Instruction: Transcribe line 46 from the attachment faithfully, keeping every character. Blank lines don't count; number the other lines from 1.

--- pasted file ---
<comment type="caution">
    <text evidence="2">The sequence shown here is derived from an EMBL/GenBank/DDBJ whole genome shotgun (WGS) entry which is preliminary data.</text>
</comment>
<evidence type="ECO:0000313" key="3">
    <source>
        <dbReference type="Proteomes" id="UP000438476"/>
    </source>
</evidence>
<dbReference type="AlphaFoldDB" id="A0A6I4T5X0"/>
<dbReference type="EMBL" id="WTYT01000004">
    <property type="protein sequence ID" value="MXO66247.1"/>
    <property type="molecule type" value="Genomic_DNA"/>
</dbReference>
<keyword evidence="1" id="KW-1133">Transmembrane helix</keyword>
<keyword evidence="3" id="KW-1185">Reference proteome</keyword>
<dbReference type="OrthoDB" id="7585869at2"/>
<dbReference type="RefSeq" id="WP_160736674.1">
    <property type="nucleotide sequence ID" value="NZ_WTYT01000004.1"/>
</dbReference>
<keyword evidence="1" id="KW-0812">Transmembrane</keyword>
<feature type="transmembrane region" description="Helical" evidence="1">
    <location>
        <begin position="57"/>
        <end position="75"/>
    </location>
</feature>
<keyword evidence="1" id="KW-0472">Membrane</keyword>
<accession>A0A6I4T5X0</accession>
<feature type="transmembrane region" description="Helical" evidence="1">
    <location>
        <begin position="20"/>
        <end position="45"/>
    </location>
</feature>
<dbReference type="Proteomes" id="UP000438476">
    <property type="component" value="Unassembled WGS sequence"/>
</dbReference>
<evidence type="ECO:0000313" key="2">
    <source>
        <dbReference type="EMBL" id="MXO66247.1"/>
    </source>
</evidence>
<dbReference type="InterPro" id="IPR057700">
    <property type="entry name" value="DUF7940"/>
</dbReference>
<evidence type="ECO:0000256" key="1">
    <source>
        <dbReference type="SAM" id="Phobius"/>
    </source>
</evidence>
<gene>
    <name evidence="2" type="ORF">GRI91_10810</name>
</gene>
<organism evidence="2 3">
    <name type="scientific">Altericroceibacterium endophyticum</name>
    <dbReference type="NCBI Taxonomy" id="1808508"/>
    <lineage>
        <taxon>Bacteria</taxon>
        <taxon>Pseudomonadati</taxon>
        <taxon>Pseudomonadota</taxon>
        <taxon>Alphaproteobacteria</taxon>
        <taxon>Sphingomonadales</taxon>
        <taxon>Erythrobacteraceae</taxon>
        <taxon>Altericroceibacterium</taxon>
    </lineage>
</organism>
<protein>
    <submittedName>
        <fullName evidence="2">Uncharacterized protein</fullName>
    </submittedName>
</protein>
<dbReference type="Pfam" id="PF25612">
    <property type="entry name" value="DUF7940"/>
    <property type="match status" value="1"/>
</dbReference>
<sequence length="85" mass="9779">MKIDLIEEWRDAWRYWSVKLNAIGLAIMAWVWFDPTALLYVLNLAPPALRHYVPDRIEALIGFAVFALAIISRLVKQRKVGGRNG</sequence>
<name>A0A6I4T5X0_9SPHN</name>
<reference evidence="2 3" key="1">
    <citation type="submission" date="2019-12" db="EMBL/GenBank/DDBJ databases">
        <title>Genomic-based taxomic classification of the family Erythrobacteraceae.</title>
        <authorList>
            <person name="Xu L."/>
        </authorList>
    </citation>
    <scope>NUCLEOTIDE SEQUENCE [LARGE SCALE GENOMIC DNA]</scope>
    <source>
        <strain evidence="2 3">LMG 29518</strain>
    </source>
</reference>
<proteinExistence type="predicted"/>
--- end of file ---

<evidence type="ECO:0000256" key="1">